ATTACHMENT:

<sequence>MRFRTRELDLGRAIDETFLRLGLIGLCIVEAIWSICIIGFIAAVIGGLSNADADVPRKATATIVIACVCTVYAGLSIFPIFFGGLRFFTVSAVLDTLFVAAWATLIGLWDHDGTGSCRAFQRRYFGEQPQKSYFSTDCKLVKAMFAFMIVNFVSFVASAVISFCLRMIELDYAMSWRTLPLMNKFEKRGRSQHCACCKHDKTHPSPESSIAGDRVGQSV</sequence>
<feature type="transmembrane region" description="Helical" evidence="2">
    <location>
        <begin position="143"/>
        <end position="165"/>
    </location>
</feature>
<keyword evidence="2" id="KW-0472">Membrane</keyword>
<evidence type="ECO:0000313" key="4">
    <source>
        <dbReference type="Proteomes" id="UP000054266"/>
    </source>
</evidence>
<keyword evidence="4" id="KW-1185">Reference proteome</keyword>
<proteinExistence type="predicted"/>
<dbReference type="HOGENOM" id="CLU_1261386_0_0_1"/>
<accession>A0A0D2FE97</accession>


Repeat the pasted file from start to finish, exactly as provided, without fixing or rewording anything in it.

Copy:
<sequence>MRFRTRELDLGRAIDETFLRLGLIGLCIVEAIWSICIIGFIAAVIGGLSNADADVPRKATATIVIACVCTVYAGLSIFPIFFGGLRFFTVSAVLDTLFVAAWATLIGLWDHDGTGSCRAFQRRYFGEQPQKSYFSTDCKLVKAMFAFMIVNFVSFVASAVISFCLRMIELDYAMSWRTLPLMNKFEKRGRSQHCACCKHDKTHPSPESSIAGDRVGQSV</sequence>
<feature type="transmembrane region" description="Helical" evidence="2">
    <location>
        <begin position="143"/>
        <end position="165"/>
    </location>
</feature>
<keyword evidence="2" id="KW-0472">Membrane</keyword>
<evidence type="ECO:0000313" key="4">
    <source>
        <dbReference type="Proteomes" id="UP000054266"/>
    </source>
</evidence>
<keyword evidence="4" id="KW-1185">Reference proteome</keyword>
<proteinExistence type="predicted"/>
<dbReference type="HOGENOM" id="CLU_1261386_0_0_1"/>
<accession>A0A0D2FE97</accession>